DO love Sinako Bomela
From the dusty streets of Colesberg to the highest court in the land, Sinako, 25, is living her dream – and loving it!
What a go-getter! Sinako Bomela proved her mettle early in life, when she taught herself English by watching soapies and the news.
After two years, she was so proficient her classmates at Xhosa-speaking Colesberg Primary School got jealous and bullied her. “They assumed I thought I was better than them. But the more I learnt, the brighter I became and my marks reflected the extra hours I put in,” she says.
Sinako showed such promise, her mother, Luleka Ngqasa, was advised to take her to the English-speaking Vaal Christian School. “She was drowning in loans and we lived on nothing for a better education,” Sinako recalls.
But her can-do attitude kept her going. “I went on the game show Jam Alley and won R2 250 for my matric dance outfit, and I worked full-time as a lab assistant at the University of the Free State while completing my LLB,” she says. “I’d wake up at 5am for work, attend classes and be up until 12am doing assignments. Failure wasn’t an option, because I didn’t have funds for extra years.”
After graduating in 2015, she was conferred a bursary to complete a Master’s in constitutional law – the youngest and only black female from UFS to earn the honour.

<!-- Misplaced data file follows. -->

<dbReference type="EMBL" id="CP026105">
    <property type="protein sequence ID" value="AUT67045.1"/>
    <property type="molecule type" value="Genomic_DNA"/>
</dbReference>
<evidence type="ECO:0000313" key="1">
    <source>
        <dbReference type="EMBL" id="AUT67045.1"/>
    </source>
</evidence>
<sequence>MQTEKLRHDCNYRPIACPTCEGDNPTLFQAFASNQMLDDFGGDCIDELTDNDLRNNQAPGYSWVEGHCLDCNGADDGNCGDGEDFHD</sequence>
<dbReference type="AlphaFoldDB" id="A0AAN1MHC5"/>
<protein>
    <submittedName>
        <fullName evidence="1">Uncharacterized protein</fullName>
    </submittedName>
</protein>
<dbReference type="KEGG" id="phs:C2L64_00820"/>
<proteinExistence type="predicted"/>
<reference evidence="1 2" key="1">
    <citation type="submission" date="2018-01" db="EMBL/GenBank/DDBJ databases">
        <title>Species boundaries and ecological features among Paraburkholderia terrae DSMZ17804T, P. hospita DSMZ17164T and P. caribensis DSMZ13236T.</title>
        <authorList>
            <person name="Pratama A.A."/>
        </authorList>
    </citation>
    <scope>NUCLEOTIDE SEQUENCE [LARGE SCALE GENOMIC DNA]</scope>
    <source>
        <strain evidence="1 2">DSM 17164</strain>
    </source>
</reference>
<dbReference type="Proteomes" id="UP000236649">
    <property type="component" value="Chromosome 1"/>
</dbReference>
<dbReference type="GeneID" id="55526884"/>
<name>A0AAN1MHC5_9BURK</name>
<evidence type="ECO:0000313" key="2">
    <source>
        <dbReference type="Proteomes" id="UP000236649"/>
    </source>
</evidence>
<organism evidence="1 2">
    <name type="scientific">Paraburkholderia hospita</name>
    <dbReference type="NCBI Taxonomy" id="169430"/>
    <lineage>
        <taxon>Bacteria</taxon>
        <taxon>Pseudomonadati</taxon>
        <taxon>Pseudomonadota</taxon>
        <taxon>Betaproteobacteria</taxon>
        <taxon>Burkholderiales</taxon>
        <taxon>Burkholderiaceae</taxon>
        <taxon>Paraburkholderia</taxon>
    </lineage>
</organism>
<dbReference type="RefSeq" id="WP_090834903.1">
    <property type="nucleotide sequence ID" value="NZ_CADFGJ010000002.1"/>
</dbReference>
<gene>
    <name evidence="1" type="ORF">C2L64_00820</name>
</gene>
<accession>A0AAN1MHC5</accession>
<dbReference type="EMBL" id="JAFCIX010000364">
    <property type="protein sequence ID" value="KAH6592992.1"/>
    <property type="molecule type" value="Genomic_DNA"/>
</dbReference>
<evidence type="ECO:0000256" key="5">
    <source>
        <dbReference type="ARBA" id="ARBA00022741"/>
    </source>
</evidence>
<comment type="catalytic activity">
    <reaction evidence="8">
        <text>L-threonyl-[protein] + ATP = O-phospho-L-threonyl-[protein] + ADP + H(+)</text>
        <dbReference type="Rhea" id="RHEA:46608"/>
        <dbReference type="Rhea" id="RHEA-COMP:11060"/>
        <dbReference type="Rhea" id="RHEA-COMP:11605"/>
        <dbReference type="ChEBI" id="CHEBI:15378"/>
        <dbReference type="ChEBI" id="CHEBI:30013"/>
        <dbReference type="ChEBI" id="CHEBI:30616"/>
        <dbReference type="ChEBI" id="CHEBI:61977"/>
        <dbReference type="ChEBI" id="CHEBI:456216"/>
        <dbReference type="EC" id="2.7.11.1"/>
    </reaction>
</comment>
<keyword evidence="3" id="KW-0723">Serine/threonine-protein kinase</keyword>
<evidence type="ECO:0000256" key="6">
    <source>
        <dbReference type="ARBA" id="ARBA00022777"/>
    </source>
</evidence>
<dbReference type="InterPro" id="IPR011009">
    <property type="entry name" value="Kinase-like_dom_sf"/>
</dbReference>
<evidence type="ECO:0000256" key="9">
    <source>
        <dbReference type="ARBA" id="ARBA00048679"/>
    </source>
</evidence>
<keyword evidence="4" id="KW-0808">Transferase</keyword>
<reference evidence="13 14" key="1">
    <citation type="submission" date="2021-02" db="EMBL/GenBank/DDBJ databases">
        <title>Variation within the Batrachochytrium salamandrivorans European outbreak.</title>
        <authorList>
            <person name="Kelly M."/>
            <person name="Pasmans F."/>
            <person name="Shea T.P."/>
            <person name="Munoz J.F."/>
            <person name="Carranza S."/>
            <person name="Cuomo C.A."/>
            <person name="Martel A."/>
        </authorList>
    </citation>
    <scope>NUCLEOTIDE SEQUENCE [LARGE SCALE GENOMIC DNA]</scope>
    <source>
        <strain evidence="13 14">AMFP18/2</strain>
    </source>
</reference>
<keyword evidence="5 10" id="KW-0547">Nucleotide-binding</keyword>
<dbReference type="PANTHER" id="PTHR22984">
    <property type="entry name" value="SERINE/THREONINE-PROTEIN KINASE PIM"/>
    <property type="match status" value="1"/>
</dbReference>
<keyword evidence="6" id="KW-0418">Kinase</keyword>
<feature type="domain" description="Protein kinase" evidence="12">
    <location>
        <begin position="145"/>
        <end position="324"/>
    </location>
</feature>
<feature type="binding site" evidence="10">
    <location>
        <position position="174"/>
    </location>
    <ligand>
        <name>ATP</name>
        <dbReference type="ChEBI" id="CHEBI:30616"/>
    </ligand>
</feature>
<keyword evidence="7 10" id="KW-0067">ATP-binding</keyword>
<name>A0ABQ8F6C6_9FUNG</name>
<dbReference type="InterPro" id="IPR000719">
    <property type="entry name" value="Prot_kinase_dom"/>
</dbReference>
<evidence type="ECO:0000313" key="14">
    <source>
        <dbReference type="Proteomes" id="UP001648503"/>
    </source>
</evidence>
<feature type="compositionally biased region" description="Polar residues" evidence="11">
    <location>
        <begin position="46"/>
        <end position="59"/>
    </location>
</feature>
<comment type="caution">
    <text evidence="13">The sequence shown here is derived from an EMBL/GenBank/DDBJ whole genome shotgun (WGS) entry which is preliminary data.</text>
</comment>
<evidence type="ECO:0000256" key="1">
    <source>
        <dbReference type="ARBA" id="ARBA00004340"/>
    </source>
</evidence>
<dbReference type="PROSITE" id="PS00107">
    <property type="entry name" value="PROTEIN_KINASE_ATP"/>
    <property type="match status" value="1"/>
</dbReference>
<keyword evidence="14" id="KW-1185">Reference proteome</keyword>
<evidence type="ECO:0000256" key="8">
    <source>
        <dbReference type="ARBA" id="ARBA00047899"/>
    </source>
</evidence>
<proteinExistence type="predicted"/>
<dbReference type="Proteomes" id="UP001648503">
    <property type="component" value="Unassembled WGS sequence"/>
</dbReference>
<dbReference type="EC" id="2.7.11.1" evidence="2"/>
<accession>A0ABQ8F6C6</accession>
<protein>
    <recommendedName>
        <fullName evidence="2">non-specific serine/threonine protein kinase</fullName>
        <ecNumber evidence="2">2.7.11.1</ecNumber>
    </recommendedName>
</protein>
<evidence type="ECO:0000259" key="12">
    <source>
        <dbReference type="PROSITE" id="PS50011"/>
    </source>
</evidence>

“It’s such a blessing, because my mother never went to university. Her father felt it was useless to educate a girl as she would eventually enrich another family.”
Last year, she secured a position as a law researcher for Judge Jafta at the Constitutional Court. “Being passionate about the field, I was over the moon. My job involves reading applications and assessing whether there should be a hearing, judgement or dismissal. I also participate in post-hearing discussions,” she says. “It’s quite surreal that the judges treat me as an equal.”
When she’s not changing the world one case at a time, Sinako enjoys photography and watching movies with her boyfriend, Nkokheli Lindazwe. She also provides free legal advice for those that can’t afford it and wants to work for the Socio-economic Rights Institute. “It’s important to build communities and to support one another,” she says.
“You are what you think, and if you believe you are destined for greatness, then you will become it.” We couldn’t agree more!